Robotics in hospitals

Through Artificial Intelligence (AI), robots in the medical field are transforming the way surgeries are performed, the way patients are cleaned, cared for or disinfected.


“Robotics for patient care and assistance in hospitals, to optimise all processes involving healthcare professionals and for the surgical operations themselves, is the present and the future of hospital technology. ” 


Health centres nowadays have the option of having robots in practically any room, whether in the operating and surgical areas, waiting rooms, patient rooms, cleaning areas… 

The adaptation of Artificial Intelligence and robotic surgery to the clinical industry is an unstoppable phenomenon. These devices, in the medical field, are transforming the way surgeries are performed, cleaned, cared for or disinfected. These robots, during the COVID-19 pandemic, have been deployed throughout hospitals and clinics, delivering excellent performance. 

Thus, the benefits of robotics in healthcare include high quality patient care, greater operational efficiency and a safer working environment.

That is why the future of robotics and healthcare involves technological elements that advance machine learning, data analysis, computer vision and other technologies. All with the aim of completing tasks autonomously, efficiently and accurately.

At Etkho we have selected some of the main types of robots used in hospitals and their different areas. 


Surgical assistance robots

Thanks to improvements in motion control technologies, surgical assisting robots have become increasingly accurate and indispensable in hospitals. 

These robots help surgeons perform complex micro-procedures without making large incisions. Using AI, they navigate specific areas of the body, avoiding nerves and other obstacles. And they can even complete tasks on their own.

They are particularly prominent in minimally invasive thoracic surgery and orthopaedic surgery. 



Cleaning robots

Robots that disinfect hospitals have also grown in number and use exponentially. This is the case with ultraviolet robots, which can remove 99.99% of viruses from a room in ten minutes. Xenex’s robot uses pulsed xenon light to disinfect operating theatres and hospital rooms.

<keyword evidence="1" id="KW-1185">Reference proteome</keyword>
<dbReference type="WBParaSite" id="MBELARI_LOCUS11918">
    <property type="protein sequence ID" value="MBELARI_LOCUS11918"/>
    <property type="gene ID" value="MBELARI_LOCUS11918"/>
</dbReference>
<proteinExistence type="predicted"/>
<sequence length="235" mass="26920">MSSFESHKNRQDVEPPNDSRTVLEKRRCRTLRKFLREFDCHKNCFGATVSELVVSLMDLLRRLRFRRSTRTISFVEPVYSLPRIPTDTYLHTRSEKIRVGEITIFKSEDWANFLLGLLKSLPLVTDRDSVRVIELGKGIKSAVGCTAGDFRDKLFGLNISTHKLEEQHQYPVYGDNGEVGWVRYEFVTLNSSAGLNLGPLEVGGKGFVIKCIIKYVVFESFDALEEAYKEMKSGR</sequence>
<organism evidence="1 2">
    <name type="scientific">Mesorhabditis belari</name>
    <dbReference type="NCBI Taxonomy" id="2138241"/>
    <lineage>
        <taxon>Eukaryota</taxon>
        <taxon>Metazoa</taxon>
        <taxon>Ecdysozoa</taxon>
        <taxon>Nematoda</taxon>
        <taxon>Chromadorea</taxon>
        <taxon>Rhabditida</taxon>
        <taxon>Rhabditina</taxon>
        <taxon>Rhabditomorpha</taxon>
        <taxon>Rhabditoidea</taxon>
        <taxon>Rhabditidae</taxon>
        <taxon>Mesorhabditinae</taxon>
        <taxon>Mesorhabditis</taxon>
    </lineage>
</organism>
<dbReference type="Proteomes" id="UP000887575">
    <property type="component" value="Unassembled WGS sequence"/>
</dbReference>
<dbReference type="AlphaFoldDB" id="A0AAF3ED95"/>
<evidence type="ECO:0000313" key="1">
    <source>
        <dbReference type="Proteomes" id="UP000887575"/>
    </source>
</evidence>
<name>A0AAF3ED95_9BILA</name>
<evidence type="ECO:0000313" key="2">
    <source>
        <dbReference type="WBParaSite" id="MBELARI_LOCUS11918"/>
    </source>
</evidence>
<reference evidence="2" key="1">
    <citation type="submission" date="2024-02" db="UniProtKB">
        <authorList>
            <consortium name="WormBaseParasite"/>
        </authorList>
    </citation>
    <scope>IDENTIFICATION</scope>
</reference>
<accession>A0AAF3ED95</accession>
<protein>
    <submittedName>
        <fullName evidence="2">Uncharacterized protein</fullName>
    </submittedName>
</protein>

Diagnostic robots

The great leap forward for diagnostic robotics in hospitals did not come with the coronavirus. It was a few years ago when the news broke: “Robot beats 15 doctors in diagnosing brain tumours“. Specifically, a Chinese artificial intelligence system, trained for 10 years, beat a team of 15 Chinese doctors in diagnosing brain tumours and haematomas in sick patients, in a competition organised by the Tiantan hospital in Beijing.

In just a quarter of an hour, the system made 87 per cent correct diagnoses out of a total of 225 cases, compared to 66 per cent for the team of human specialists.

It was an example that served as a trigger for the push for robot-based diagnostic technology in the hospital. We are talking about devices capable of storing hundreds of thousands of images of diseases related to, for example, the nervous system. 

In other words: it is no longer just the introduction of surgical robots, present in countless operating theatres around the world, but diagnostic medical robotics is even being able to perform biopsies or administer drugs to localised organs. All, thanks to artificial intelligence and 5G. 



The various innovations, with the development of telemedicine and telematic diagnostics at the forefront, have redefined hospital wards. Medical Tele-diagnosis Robot is a robot equipped with sensors and an internet connection that enables remote diagnostics. And researchers at the University of Houston have designed a robotic hand that, using a rubbery semiconductor material, collects information about the patient through a “smart skin” and sends it to the doctor.